One of the best British horror films of all time, Peeping Tom remains an influential, subversive piece of cinema from director Michael Powell. Neal Damiano celebrates this genre classic…
Peeping Tom is an essential horror film because it influenced so many in the genre. It’s hard to shock these days, but in the 1960s Peeping Tom was so taboo that it literally ended director Michael Powell’s career. Not because the film is bad – it’s now rightly considered a masterpiece, because it taps into that little door of voyeurism that we as humans try so hard to deny. It’s human nature to wonder about others and be interested in their lives. The protagonist is Mark, a lonely photographer who as a child was tortured by his father who conducted experiments in order to examine the fear response. Mark is likable, that’s why it’s hard to watch, regardless of the heinous crimes he commits. Perhaps, the most fascinating aspect that sets Peeping Tom apart is that it forces you to see through Mark’s eyes and even feel sympathy for him. Most horror films feed off the carnage, free from any connection to the killer.
Powell trades in visual impact and bloodshed for suspense, it comes in all the expected places and some unexpected ones too. The film obviously uses dramatic irony to intensify scenes where Mark is alone with his naive victims; they should run, but they don’t because along with the audience they find Mark quite fascinating and like a car crash their intrigue is far greater than safety. They’re left wondering just when he will make his fatal move. We find suspense in other scenes too, such as when Mark is sort of interrogated by Helen’s blind mother, whose instincts make her the only one to suspect him. During this scene, we hear the sound of Mark’s racing heart and we suddenly realize that we hope his secret isn’t found out. This speaks to how effective the film is at putting our sympathy with Mark, and it’s only reinforced when we also realize that we don’t want Helen herself to find out.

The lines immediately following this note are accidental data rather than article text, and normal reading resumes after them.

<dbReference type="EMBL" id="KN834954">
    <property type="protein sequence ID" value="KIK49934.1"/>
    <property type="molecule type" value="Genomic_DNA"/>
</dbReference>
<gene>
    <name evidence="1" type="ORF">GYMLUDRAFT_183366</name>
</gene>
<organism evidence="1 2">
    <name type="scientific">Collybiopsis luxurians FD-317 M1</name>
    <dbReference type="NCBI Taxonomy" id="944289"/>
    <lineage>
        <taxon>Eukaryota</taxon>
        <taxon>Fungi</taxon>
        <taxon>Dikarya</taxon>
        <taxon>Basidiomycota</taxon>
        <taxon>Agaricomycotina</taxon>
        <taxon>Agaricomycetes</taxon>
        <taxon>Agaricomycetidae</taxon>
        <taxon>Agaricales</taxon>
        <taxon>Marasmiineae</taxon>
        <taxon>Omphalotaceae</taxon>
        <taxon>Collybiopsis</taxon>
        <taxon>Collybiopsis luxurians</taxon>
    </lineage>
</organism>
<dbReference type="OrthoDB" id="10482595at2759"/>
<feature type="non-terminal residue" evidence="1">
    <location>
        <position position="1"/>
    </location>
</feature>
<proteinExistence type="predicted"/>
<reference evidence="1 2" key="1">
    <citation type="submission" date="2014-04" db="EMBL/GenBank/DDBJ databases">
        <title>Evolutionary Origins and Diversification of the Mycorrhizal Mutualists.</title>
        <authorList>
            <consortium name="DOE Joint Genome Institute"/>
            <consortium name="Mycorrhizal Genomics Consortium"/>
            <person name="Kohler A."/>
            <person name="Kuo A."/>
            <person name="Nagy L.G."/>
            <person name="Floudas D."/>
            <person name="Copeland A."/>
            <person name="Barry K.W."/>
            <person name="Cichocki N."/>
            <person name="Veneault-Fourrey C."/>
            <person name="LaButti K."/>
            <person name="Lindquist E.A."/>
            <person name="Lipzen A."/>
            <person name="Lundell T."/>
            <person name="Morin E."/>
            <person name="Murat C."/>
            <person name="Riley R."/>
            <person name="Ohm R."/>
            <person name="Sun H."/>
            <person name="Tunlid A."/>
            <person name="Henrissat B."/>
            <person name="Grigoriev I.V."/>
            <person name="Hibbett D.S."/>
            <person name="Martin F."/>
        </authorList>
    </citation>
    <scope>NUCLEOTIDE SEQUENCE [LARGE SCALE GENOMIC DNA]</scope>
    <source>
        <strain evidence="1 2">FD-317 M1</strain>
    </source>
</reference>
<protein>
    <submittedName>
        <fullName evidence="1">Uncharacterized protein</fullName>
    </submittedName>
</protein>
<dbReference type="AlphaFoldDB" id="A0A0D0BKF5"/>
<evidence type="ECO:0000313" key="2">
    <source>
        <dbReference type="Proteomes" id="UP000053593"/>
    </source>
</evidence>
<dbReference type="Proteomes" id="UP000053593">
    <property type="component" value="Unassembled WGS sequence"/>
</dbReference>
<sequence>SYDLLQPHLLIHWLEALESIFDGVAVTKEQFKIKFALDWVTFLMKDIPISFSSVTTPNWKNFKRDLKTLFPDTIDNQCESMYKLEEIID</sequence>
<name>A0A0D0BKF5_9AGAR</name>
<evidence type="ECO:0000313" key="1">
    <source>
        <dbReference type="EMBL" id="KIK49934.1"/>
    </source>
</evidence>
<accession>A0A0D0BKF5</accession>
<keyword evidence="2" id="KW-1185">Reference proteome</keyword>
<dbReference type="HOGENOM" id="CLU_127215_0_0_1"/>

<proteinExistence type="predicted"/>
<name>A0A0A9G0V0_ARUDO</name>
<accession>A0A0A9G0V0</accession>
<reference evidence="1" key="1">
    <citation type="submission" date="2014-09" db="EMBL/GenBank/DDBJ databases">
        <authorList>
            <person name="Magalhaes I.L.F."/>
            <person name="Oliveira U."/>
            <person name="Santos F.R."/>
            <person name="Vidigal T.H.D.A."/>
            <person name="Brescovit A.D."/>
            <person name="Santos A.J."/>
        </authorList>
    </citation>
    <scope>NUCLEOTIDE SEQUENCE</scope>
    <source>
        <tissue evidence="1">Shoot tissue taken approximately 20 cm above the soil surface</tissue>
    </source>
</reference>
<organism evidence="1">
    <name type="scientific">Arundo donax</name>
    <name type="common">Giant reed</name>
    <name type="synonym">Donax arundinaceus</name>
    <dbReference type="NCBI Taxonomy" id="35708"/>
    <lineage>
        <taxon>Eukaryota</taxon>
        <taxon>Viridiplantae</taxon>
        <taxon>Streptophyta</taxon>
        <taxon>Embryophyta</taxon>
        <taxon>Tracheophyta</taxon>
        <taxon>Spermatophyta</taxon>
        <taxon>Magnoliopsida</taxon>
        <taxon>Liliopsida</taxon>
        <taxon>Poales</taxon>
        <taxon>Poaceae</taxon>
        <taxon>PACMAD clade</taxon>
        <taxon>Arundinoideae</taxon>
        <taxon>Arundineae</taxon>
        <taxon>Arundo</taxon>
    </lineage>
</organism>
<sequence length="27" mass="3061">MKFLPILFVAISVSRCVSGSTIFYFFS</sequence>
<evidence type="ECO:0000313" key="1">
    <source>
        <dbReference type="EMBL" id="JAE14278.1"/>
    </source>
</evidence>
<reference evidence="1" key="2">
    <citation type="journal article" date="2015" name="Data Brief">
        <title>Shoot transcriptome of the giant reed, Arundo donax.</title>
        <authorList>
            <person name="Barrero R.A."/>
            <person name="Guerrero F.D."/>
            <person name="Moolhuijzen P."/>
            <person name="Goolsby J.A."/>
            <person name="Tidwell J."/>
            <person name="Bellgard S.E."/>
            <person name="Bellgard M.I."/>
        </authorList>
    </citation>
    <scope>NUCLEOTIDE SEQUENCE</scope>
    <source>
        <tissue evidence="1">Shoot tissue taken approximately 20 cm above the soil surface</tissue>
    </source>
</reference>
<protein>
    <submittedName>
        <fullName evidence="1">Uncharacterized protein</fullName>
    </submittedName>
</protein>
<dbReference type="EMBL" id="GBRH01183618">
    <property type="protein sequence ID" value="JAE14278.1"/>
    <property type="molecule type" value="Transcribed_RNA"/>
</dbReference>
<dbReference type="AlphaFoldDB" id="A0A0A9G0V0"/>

The film was not received well and often misunderstood by critics. Maybe it was due to the ambiguous motives that turned away audiences or maybe because Powell focused on such dark content. There is no doubt Peeping Tom shares similarities with Hitchcock’s Psycho (released the same year). There is a striking resemblance to Norman Bates in the constant guilt and shame Mark feels and his torment of a family member. It was labeled a failure but like most brilliant things misunderstood they’re often revered later on. Peeping Tom is a fascinating film that was far ahead of its time and continues to influence films today.
Words by Neal Damiano
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